• Abby Smith Rumsey, Center for Advanced Study in the Behavioral Sciences
  • Şerife (Sherry) Wong, Artist, Icarus Salon and Researcher at the Berggruen Institute
Artificial intelligence allows us to experience and compare many different methods of making sense of the world. How can universities support this kind of multiplication and polyvalence in relation to the humanities and AI? Is the “human” we in the humanities defend against the machine actually defensible? And is the image of the machine we uphold as the non-human actually reflecting the kinds of machines AI engineers are building today? If human intelligence is by definition always embodied, what does this mean for artificial intelligence and the promise or fear that it will serve (the promise) or replace (the fear) human ends? Is there something unique about artificial intelligence that makes it different from how other technologies have impacted humans?

Additional Research and Teaching Resources

Conference Bibliography

This bibliography was compiled by the conference organizers and presenters to both inform and prompt further study and inquiry.

How Has Artificial Intelligence Challenged the Boundaries of Humanistic Thinking?
  • Wendy Chun, “Red Pill Toxicity, or Liberation Envy,” Discriminating Data (The MIT Press, forthcoming)
  • Steven Shaviro, “Actual Entities and Eternal Objects,” Without Criteria: Kant, Deleuze, and Aesthetics (University of Minnesota Press, 2014)
  • Joshua August Skorburg, Walter Sinnott-Armstrong, and Vincent Conitzer, “AI Methods in Bioethics,” AJOB Empirical Bioethics 11, no. 1 (2020): 37–39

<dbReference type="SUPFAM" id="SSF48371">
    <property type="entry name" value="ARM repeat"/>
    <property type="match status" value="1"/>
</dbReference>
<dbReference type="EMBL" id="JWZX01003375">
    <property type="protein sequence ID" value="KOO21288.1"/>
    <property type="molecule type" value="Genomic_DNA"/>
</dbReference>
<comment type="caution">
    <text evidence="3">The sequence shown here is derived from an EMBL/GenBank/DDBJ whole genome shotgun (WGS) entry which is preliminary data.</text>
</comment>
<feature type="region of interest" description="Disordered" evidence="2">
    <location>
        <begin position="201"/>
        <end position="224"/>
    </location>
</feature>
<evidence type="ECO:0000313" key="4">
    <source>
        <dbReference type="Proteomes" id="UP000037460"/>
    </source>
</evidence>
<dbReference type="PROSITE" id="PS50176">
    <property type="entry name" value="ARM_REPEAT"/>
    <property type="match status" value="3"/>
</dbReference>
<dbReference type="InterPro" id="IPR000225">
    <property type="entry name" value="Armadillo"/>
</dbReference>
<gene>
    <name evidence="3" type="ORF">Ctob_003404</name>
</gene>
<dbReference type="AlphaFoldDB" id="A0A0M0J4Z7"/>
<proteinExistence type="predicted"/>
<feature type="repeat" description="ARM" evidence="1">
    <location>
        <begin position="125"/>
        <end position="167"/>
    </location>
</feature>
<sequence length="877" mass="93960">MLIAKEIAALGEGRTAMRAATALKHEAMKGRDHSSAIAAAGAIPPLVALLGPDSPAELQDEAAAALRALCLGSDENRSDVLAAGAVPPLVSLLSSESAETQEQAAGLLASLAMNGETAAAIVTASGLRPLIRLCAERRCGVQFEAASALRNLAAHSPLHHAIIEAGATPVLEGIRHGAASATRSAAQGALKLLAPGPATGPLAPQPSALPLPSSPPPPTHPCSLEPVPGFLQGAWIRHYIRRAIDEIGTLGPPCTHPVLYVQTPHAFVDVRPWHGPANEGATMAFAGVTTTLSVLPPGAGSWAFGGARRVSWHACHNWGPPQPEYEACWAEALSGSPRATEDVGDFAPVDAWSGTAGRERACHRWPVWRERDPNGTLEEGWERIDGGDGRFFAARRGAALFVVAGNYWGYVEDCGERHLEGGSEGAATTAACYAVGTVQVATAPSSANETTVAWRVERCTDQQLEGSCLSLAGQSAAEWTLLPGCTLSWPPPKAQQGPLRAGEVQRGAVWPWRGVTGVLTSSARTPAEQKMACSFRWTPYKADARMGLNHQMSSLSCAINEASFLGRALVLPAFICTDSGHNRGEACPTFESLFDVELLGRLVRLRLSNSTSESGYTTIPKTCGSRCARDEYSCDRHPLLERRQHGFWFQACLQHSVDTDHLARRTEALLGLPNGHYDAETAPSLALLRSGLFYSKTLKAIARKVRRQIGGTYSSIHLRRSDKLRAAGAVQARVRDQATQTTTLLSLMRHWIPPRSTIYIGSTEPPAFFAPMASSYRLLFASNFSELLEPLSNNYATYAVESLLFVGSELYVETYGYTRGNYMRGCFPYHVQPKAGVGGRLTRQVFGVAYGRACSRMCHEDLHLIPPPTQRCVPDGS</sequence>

Can Morality Be Built into Computers?
  • Tom Bawden, “Scientists Create the World’s First ‘Empathetic’ Robot,” Science, January 11, 2021
  • Ruha Benjamin, Race After Technology: Abolitionist Tools for the New Jim Code (Wiley, 2019)
  • Meredith Broussard, Artificial Unintelligence: How Computers Misunderstand the World (The MIT Press, 2018)
  • Meredith Broussard, “When Algorithms Give Real Students Imaginary Grades,” The New York Times, September 8, 2020
  • David Theo Goldberg, “Coding Time,” Critical Times 2, no. 3 (2019): 353–69
  • Mar Hicks, Programmed Inequality: How Britain Discarded Women Technologists and Lost Its Edge in Computing (The MIT Press, 2017)
  • Charlton McIlwain, Black Software: The Internet and Racial Justice, from the AfroNet to Black Lives Matter (Oxford University Press, 2019)
  • Safiya Noble, Algorithms of Oppression: How Search Engines Reinforce Racism (New York University Press, 2018)
How Do We Address Privacy in the World of Artificial Intelligence?
  • Ross Andersen, “China’s Artificial Intelligence Surveillance State Goes Global,” The Atlantic, September 2020
  • Nina Farahany, “The Costs of Changing Our Minds,” Emory Law Journal 69, no. 1 (2019): 75–110
  • Sarah E. Igo, “Me and My Data,” Historical Studies in the Natural Sciences 48, no. 5 Special Issue on Histories of Data and the Database (December 2018): 616–26
  • Daniel Rosenberg, “Whence ‘Data’?,” Berlin Journal 28 (Spring 2015): 18–22
  • Chandra Thapa, and Seyit Camtepe, “Precision Health Data: Requirements, Challenges and Existing Techniques for Data Security and Privacy,” Computers in Biology and Medicine, 129 (2021)
Where Do We Go from Here? The Future of Artificial Intelligence and the Humanities
  • James Abello, et al., “Culture Analytics: An Introduction” (white paper published by the Institute for Practical and Applied Mathematics, University of California, Los Angeles 2016)
  • Antonio Damasio, “A Passion for Reason,” Descartes’ Error: Emotion, Reason, and the Human Brain (Harper Perennial, 1995)
  • Tobias Rees, “Machine/Intelligence: On the Philosophical Stakes of AI Today,” Beyond the Uncanny Valley: Being Human in the Age of AI (Fine Arts Museums of San Francisco, 2020)
  • Şerife (Sherry) Wong, “AI Justice: When AI Principles Are Not Enough,” Medium, August 5, 2019

Registration

Thanks to generous support from our sponsors, this conference is offered free of charge. However, registration is required to access conference sessions, view films, and explore the online art exhibit.
Please note: separate registration is required for the April 7 webinar, “Teaching Artificial Intelligence: Exploring New Frontiers for Learning”